• November 1964, Johnson won a landslide election victory against his Republican opponents, Barry Goldwater who had called for escalation of the war against the North Vietnamese. By comparison with Goldwater, Johnson appeared like the ‘peace candidate’. But the American public did not appreciate that Johnson was waiting until after the election to pursue the very policies advocated by his opponent. He had gained Congressional approval for ‘all necessary measures’ without the need for a declaration of war.’
    • As a result of the resolution, Johnson’s approval rating rose from 42 to 72%, helping him to win the 1964 election.

  5. The attack on Pleiku and the arrival of ground troops
    • On February 7th 1965 – Whilst McGeorge Bundy and Robert McNamara were in Vietnam on a fact finding mission – the Holloway Camp at Pleiku was attacked. Eight Americans were killed and 100 were injured. Traumatised by what they saw, they assumed that Hanoi had planned the attack against the American base and that it had been planned to coincide with their visit. On the basis of those assumptions – all of which turned out to be false – McNamara and Bundy recommended escalation. The immediate reprisal for Pleiku was a bombing campaign known as Flaming Dart, which in turn led to Rolling Thunder, but also to increasing NLF attacks on American air bases.
    • Westmoreland argued that the 23,000 troops in Vietnam were not enough to defend American interests and requested more troops to fight the double threat from Vietcong and the PAVN (People’s Army of Viet Nam – the North Vietnamese regular units).
    • March 8 1965, 3500 US Marines arrived in South Vietnam – these were the first ‘official’ US combat troops to be sent in to the country. It was presented to the country as a short-term measure. By the end of 1965 there were nearly 200,000 American troops in Vietnam. Yet an opinion poll of 1965 indicated that 80% of Americans supported the bombing raids and the deployment of troops.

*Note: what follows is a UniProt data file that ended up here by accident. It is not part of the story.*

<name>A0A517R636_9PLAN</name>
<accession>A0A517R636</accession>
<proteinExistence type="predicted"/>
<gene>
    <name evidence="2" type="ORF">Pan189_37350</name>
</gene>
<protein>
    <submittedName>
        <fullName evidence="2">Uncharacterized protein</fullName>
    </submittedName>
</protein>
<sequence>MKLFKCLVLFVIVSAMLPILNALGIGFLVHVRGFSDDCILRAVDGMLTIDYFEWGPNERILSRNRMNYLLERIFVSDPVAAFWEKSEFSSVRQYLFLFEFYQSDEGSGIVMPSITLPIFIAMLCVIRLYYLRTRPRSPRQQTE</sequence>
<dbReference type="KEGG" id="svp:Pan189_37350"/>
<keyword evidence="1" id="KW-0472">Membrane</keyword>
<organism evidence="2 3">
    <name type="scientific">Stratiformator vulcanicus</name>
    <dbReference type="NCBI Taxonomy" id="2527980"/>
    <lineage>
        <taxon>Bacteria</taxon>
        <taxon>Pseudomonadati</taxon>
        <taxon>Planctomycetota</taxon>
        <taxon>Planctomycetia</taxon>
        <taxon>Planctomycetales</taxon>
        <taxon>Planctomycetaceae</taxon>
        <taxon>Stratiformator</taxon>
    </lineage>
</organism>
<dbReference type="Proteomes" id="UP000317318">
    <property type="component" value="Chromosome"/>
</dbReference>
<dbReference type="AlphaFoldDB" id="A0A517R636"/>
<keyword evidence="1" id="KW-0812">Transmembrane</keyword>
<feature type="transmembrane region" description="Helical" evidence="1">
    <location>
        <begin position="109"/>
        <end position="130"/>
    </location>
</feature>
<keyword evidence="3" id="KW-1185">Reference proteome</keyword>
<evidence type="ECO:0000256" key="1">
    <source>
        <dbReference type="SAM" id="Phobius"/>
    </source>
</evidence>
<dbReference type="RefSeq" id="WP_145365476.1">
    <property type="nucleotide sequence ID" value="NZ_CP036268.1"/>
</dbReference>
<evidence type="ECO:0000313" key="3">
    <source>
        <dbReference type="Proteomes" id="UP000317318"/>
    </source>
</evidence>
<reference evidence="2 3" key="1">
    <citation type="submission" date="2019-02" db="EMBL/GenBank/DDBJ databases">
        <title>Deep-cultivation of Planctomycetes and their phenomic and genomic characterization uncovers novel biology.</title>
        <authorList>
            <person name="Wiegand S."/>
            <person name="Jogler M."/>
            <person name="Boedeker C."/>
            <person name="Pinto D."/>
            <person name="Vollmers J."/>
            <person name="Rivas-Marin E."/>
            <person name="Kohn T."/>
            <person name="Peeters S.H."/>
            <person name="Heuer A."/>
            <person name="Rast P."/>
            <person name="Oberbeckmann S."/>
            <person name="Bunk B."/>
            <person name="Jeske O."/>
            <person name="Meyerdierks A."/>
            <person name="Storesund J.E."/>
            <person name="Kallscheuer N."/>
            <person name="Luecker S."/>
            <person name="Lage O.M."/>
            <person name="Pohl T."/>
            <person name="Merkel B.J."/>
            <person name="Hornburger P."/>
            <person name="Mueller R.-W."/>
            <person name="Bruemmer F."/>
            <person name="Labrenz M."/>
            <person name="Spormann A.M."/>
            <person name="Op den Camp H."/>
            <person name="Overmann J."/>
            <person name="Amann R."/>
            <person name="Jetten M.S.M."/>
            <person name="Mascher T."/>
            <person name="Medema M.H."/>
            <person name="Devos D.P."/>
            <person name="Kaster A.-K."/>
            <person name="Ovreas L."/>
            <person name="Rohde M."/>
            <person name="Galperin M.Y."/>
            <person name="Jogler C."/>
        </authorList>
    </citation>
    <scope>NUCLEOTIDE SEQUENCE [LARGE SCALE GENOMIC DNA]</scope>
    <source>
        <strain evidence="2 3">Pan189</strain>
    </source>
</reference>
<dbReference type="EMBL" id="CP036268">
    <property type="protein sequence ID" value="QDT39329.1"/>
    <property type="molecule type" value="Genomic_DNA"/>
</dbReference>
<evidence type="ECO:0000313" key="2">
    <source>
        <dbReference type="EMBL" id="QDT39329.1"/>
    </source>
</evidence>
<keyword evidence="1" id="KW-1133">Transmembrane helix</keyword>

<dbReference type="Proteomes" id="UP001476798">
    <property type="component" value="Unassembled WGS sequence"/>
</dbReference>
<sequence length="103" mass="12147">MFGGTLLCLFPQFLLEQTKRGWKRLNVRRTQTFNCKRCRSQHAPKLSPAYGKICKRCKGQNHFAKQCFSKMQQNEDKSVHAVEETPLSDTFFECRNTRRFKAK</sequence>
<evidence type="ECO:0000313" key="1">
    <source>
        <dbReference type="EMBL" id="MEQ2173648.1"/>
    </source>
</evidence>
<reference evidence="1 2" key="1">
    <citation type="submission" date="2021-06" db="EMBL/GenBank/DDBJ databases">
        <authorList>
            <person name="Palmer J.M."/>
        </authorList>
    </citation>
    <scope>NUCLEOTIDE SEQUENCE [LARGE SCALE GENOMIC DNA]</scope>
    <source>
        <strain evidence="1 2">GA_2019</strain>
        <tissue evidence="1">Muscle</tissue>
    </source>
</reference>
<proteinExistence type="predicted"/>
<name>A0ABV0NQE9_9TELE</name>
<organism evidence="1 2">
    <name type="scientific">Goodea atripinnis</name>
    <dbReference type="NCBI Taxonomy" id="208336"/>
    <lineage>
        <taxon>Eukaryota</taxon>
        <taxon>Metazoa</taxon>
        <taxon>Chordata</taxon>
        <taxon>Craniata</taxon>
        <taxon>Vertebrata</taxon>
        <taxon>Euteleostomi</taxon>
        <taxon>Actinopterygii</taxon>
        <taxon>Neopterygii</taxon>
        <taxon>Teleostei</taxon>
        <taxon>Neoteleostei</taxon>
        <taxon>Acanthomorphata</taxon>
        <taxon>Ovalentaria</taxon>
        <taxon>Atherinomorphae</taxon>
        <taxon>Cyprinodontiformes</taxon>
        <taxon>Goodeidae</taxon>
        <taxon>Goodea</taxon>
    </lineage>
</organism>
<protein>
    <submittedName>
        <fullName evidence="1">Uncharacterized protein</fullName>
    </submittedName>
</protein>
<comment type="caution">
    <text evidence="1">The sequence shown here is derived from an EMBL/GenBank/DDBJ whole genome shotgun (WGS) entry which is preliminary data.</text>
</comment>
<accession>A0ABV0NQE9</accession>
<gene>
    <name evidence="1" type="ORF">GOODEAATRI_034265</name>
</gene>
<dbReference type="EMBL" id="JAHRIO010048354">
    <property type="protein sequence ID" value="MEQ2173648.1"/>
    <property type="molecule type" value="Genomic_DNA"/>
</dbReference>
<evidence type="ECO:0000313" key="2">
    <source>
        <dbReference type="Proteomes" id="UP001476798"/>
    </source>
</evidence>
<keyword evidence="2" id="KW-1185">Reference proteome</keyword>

• The first major engagement between US troops and North Vietnamese (PAVN) troops took place at Ia Drang Valley on the 26th October 1965. It saw the first major use of helicopters in battle and because it ended in a high kill rate – of 10:1 – was considered a success for Westmoreland’s strategy, but the North Vietnamese also considered it a success. They learned to avoid direct confrontation or at least to minimise US firepower by ‘clinging to the belt’ of the enemy (i.e. getting as close to the American perimeter as possible so as to make the use of air power and artillery too dangerous. The US journalist Joseph Galloway described Ia Drang as the as ‘the battle that convinced Ho Chi Minh he could win.’



  • Johnson’s presidency marked a massive escalation in the Vietnam War. But before concluding that this was ‘Johnson’s War’, it is important to realise that at this early stage, the majority of American journalists, as well as congress and the American people and all of Johnson’s advisers – including a Working Group from the Defence Department, the State Department, the CIA and the Joint Chiefs of Staff – were in favour of escalation.
  • There were a few dissenting voices – like George Ball, under secretary of state, Mike Mansfield the Senate Leader, and to a lesser extent Ambassador Maxwell Taylor who feared that American troops would fair no better than the French and would only serve to undermine the nationalist credentials of the Saigon regime.
  • In April 1965, Johnson gave a speech in which he summed up the reasons the US had to escalate its commitment to Vietnam, in which he spoke of North Vietnam as a puppet of Communist Russia and China who wanted to conquer the whole of Asia. America had to fight if it wanted to live in a free world.
  • Perhaps more important for Johnson, however, as Doris Kearns Goodwin argues, was his need to appear tough on foreign policy in order to stop conservatives defeating his domestic plans and his Great Society dreams. At the same time, however, he desperately wanted to avoid a Third World War.
  • For that reason, despite the military escalation, Johnson remained more cautious than his Joint Chiefs of Staff and restricted their freedom of movement to fight a ‘Limited War’, i.e. one that was designed to avoid confrontation with China or Russia. This strategy would put him at odds with his generals, and particularly Westmoreland.